If you have a laptop with a small hard drive, or a Macbook Air with a small SSD drive, you might be interested in knowing why you are running out of space.
Recently, I kept getting warnings that the 240 GB SSD drive in my MacBook Pro had less than 15% free space. First, I should explain that my MBP is non-standard since I modified it last year by replacing the optical drive with the SSD thus giving me a very fast SSD drive for the system and applications, and the standard 500 GB hard drive for all my large files. I thought that this system would give me the best of both worlds, and for a while it was.
But then I started getting these warnings and I started looking for culprits that were stealing my space. I started with “About This Mac” which told me that I had about 70 GB free space on my 240 GB drive. Then I used “Show Info” in the Finder and it said I had 140 GB free – a big difference!
Then I got a little more sophisticated in my sleuthing and ran several apps that help you see what’s happening on your drives. I ran OmniDiskSweeper, DiskWave, and GrandPerspective. All three of these free apps gave roughly similar results — they all said that I had used about 80 GB and had 70 GB free space. It’s been a long time since I was in math class, but I’m pretty sure that 80 + 70 = 150. And 240 – 150 = 90! Who stole my 90 GB.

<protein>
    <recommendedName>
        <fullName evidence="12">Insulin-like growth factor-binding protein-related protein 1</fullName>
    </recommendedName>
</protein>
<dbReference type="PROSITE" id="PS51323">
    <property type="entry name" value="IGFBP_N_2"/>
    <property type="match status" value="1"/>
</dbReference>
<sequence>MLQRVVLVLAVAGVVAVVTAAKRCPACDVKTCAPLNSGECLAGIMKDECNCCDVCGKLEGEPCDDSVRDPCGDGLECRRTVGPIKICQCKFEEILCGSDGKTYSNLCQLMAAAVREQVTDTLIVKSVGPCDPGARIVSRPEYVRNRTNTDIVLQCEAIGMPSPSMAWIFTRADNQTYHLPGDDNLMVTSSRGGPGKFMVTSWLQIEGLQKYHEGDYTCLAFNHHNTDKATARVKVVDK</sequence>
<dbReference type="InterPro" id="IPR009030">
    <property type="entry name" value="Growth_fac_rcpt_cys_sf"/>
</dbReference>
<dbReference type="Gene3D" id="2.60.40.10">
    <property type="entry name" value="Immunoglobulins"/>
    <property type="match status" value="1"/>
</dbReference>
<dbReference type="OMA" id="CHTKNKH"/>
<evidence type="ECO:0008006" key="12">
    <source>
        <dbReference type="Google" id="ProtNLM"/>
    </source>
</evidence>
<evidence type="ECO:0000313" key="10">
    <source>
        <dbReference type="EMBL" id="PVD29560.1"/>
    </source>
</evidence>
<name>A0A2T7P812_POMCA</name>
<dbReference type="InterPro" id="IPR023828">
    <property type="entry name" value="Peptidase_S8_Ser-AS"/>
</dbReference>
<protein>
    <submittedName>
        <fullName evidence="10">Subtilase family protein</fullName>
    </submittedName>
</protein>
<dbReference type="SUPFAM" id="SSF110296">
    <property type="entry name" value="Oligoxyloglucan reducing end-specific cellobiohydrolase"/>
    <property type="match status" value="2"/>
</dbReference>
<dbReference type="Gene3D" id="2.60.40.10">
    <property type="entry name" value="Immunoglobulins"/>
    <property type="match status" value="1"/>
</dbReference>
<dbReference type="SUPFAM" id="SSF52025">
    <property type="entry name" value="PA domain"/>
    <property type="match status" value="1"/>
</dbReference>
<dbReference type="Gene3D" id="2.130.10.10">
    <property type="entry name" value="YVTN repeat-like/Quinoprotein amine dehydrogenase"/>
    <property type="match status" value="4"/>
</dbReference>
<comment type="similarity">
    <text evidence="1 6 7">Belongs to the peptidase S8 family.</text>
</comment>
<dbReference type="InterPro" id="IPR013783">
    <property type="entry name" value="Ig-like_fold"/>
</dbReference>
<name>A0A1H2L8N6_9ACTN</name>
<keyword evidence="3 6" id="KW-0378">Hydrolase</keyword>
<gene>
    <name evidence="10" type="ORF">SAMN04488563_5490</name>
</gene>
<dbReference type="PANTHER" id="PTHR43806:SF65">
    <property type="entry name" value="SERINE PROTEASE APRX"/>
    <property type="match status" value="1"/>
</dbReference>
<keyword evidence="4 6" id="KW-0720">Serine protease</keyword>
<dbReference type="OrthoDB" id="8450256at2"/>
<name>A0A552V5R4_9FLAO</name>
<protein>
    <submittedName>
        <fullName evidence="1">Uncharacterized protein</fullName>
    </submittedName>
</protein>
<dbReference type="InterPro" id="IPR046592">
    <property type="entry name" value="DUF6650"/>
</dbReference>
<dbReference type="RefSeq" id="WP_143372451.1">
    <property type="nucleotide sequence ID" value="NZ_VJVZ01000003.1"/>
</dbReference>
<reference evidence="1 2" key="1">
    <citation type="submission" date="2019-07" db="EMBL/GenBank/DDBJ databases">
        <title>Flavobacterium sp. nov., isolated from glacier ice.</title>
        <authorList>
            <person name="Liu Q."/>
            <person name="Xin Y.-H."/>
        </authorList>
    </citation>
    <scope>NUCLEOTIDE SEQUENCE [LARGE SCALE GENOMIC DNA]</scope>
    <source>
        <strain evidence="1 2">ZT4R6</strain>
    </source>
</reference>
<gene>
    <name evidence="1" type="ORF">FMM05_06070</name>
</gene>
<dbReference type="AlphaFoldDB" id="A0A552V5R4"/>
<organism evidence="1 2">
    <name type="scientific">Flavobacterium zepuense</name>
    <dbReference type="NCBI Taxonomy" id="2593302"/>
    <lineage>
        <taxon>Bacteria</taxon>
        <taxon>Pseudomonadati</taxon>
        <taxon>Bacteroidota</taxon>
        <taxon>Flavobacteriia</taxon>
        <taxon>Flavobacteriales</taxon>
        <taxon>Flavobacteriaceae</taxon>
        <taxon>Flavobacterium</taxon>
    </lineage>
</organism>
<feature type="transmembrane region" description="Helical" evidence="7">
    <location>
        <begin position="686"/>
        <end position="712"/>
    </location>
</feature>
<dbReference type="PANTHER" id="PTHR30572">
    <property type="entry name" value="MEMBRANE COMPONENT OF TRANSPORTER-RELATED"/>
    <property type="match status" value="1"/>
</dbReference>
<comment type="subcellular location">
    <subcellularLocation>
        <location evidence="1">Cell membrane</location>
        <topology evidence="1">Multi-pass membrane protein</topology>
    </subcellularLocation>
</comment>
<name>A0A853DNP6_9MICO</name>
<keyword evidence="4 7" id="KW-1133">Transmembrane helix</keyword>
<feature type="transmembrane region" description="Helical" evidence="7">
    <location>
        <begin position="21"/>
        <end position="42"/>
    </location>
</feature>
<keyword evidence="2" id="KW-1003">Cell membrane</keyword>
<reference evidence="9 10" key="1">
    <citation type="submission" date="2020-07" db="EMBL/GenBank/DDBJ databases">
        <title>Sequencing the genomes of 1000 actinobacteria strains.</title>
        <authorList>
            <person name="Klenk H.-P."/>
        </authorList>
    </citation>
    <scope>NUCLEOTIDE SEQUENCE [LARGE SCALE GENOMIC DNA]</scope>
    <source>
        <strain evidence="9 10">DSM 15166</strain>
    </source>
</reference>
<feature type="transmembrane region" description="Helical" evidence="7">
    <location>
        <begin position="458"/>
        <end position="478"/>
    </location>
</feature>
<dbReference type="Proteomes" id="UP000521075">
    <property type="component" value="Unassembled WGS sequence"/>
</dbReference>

I admit that I was baffled for a while until I started turning to my old friend Google and discovered a little secret. Apparently, starting with Lion, Apple added a new “feature” for laptop users using Time Machine for backup. Unfortunately, they didn’t tell anybody about this, or at least I never knew about it.
If you have a laptop, are running Lion or newer OS X, and use Time Machine, then every time you start your Time Machine backup without a destination drive all your data is copied into a secure (and hidden) folder called “.MobileBackups”. If you travel a lot and want maximum protection, then this can be a useful feature. But it eats up drive space like mad. In my case it gobbled up 90 GB!
Once you know what to look for you can actually find this in the About This Mac Information screen. Go to the “About this Mac” section in the Apple menu, then choose “More Info” and then click “Storage.” In here you will see a purple/pink section called “Backups” that should be the size of the difference between the Finder’s reported disk availability and that of the other other utilities.
Luckily this feature is easy to disable.
Open up the Terminal Application and type
sudo tmutil disablelocal
The hidden folder will be deleted and soon you will have recovered all the missing space. If you want to learn more you can find a number of discussions on line such as this one on Apple.
As always, make sure you have a current backup of your system before attempting this fix.